Will NHS stats spark polling day debate?
On general election polling day, broadcasters are obliged to refrain from coverage of campaigning and stick to uncontroversial accounts of politicians voting or the weather.
But there could be an important news story that day relating to one of the main issues of the campaign - the state of the health service.
Thursday 8 June is the day announced by NHS England for the publication of its monthly statistics.
These cover a raft of data, including waiting times for accident & emergency and the number of people waiting longer than they should for cancer treatment and routine surgery.
In the absence of campaign coverage before the close of polls at 22:00 BST, the NHS figures published that day for the month of April may generate a certain amount of broadcast and online media interest.
Given trends revealed in previous months, it's likely that waiting lists will be longer than a year earlier although there may have been improvement on previous months.
NHS England updated its publications calendar only last week after the prime minister's announcement of the general election on 8 June.
The monthly performance statistics are usually published on the Thursday of the first full week of a month so the choice of date is logical.
The date chosen for the previous month's statistics is 11 May and the data then may fuel exchanges between the parties at the height of the campaign.
This data publication issue has not occurred before because in previous campaigns NHS England was not putting out such a wide range of statistics on a single day each month.
The current system only started in the summer of 2015.
As things stand and if the chosen date is not altered, voters could head to the polling stations with the performance of the NHS one of the main news stories of the day.
So are any other important health announcements due during the campaign?
Whitehall's traditional "purdah" during an election period has begun.
This obliges government departments and other public sector organisations to refrain from new policy announcements.
The idea is to stop a government rushing out initiatives close to polling day.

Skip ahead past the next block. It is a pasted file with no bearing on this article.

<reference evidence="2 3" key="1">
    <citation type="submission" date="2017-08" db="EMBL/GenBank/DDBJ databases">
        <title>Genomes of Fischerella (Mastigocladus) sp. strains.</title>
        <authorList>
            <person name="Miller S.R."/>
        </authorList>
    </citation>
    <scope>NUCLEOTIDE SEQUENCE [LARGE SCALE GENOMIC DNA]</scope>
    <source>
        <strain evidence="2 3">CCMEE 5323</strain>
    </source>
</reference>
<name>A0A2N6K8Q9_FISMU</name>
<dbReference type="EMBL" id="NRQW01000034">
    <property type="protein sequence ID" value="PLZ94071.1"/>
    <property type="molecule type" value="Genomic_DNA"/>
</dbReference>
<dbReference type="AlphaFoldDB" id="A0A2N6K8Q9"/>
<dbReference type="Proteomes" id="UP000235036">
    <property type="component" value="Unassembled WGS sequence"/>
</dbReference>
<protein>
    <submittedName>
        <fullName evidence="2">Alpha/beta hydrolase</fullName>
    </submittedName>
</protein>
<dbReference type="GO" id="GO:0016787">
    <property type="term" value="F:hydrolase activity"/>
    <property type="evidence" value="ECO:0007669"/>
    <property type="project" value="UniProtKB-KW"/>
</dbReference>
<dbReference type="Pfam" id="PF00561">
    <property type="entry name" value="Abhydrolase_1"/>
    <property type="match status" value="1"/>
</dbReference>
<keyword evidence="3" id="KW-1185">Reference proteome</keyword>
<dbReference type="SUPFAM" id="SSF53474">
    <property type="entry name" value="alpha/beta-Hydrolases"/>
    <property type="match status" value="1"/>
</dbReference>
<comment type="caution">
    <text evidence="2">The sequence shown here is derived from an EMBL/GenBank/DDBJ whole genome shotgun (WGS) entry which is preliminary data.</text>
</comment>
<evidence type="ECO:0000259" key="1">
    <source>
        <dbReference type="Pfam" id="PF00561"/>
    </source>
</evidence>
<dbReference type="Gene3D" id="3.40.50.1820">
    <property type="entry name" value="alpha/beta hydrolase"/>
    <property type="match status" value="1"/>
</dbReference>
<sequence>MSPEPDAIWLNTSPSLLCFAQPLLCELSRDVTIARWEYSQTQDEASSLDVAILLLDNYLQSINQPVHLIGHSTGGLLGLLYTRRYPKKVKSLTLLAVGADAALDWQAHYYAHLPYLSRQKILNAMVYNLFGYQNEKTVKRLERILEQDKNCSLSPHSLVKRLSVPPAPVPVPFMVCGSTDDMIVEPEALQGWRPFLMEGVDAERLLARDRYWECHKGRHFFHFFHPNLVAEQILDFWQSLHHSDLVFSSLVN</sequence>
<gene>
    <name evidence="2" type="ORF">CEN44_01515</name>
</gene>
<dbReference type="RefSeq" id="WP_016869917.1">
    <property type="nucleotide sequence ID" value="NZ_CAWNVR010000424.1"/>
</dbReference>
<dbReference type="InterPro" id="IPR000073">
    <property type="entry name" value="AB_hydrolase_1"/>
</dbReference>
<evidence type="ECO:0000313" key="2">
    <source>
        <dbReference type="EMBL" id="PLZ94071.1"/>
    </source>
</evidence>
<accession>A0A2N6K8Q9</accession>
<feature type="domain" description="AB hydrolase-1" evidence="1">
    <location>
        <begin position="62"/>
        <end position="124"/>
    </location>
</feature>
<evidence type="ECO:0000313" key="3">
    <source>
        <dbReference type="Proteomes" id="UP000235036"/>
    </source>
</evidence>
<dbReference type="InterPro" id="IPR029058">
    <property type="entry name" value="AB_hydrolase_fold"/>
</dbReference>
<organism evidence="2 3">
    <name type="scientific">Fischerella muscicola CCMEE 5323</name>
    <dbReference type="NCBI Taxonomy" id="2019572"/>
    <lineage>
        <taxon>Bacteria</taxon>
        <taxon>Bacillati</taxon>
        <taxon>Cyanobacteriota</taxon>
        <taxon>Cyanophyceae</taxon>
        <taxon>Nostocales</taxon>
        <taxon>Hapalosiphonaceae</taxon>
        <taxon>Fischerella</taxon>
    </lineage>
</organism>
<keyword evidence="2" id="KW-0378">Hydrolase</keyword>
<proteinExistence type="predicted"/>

Usually purdah takes effect when parliament is dissolved but this time it has been imposed more than a week before that.
Controlling the agenda
There have been claims, denied by government sources, that closing down the official news machine early is part of Downing Street's attempt to tightly control the agenda.
Pre-announced official statistics, like the NHS England performance figures, are not affected by purdah.
It is the same for economic data announcements like unemployment and inflation which go ahead as usual.
There is, however, uncertainty around one other key health service publication - the quarterly financial figures from hospitals and other trusts in England.
The regulator NHS Improvement would normally publish in late May the total deficits for trusts for the three months ending in March.
These are especially important as they cover the final quarter of the financial year and so give the full year total.
The state of NHS finances is a political hot potato and these figures are sure to generate more heated debate. But will they be published during the campaign?
Unlike pre-announced official statistics, the precise date for the NHS Improvement financial data is not confirmed until close to the chosen publication date.
I am told there is a debate at a high level of the NHS over whether they should be released, as would be expected, a couple of weeks before polling day in June.
There is a delicate balance to be struck between the public's right to see normally published information from autonomous NHS bodies and the need to take on board the sensitivities of a campaign.
Some delicate decisions have to be made.